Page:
The mystery of Jackie Robinson’s speech

It was 1949, the year Jackie Robinson would bat .342 for the Brooklyn Dodgers and receive the National League’s Most Valuable Player Award, just 31 months after becoming the first player to break the color barrier in modern professional baseball.

But on Feb. 14, before the season started, before the crowds poured into Ebbets Field, Robinson spoke to the Sociology Society at City College in New York.

The New York Times is trying to figure out why.

A photograph unpublished until this month documents the moment, with the students leaning forward to hear him speak. But what was he discussing? Information with the photo offers only a hint, saying that Robinson was speaking about “his work with Harlem boys’ groups.”

Robinson coached children at the YMCA in Harlem a year earlier, to help, as he put it, “keep them off the streets.” And it is easy to imagine how his successes and struggles would have resonated with African-American boys and teenagers at a time when racial discrimination was rife.

“I had to fight hard against loneliness, abuse and the knowledge that any mistake I made would be magnified because I was the only black man out there,” Robinson wrote in his memoir, “I Never Had It Made: An Autobiography of Jackie Robinson,” describing those early years with the Dodgers.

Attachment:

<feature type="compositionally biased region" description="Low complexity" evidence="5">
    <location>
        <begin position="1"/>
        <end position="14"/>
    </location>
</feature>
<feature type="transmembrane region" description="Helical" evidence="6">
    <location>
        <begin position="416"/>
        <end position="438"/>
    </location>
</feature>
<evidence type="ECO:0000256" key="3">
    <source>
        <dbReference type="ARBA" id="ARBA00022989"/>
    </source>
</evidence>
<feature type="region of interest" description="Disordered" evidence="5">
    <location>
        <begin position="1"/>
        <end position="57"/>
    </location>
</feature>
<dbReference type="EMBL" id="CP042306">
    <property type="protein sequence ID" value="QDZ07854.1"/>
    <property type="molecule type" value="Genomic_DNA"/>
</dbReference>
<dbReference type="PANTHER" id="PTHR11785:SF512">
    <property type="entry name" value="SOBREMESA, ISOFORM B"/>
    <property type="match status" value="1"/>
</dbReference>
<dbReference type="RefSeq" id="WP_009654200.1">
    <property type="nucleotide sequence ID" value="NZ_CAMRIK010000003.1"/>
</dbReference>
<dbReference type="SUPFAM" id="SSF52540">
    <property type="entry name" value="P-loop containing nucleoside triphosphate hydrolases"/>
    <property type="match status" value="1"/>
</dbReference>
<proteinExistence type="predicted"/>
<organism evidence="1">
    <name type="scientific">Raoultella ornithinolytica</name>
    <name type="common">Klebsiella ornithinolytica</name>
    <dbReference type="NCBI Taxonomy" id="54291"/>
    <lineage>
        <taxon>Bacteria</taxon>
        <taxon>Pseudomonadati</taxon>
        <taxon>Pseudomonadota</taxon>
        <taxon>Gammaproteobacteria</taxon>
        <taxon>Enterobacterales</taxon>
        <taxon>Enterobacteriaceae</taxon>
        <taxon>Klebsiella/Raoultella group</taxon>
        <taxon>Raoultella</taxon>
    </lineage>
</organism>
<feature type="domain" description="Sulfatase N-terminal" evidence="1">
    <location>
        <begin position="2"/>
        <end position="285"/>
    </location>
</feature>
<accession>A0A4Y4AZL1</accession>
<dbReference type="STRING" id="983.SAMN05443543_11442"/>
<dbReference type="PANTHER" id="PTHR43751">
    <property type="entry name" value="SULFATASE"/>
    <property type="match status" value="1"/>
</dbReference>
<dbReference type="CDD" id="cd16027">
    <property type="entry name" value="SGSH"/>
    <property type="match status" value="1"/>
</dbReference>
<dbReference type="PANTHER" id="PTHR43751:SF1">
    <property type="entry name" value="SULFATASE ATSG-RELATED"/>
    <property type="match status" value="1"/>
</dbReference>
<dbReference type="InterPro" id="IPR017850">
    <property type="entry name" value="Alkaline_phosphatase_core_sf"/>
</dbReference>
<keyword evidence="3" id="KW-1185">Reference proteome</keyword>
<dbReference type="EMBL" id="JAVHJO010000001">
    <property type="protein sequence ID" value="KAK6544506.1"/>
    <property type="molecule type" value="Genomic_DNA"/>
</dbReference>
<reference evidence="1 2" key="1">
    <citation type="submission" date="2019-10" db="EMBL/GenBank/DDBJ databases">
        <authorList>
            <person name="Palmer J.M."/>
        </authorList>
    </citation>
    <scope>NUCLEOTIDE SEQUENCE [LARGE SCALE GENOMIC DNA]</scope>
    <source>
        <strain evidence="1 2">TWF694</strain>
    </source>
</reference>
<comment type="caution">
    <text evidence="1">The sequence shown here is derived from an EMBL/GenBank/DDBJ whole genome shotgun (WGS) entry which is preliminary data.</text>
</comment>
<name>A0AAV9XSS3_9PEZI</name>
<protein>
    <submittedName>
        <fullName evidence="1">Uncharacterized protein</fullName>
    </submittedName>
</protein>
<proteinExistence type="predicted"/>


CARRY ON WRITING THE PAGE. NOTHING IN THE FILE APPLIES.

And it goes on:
But The New York Times did not publish an article about the ballplayer’s visit to City College that day. So it has turned to readers for help.

Since the photo was published online, several readers (from Brooklyn, San Francisco and elsewhere) pointed to City College’s undergraduate newspaper, The Campus, which published an article about Robinson’s speech to students on Feb. 18, 1949.

The article said that Robinson had spent five months, during his offseason, working with underprivileged children at the YMCA in Harlem.

“I’ve learned more from the kids than they’ve learned from me,” said Robinson, who described his work to members of the Sociology Society, adding that it had given him “great satisfaction.”

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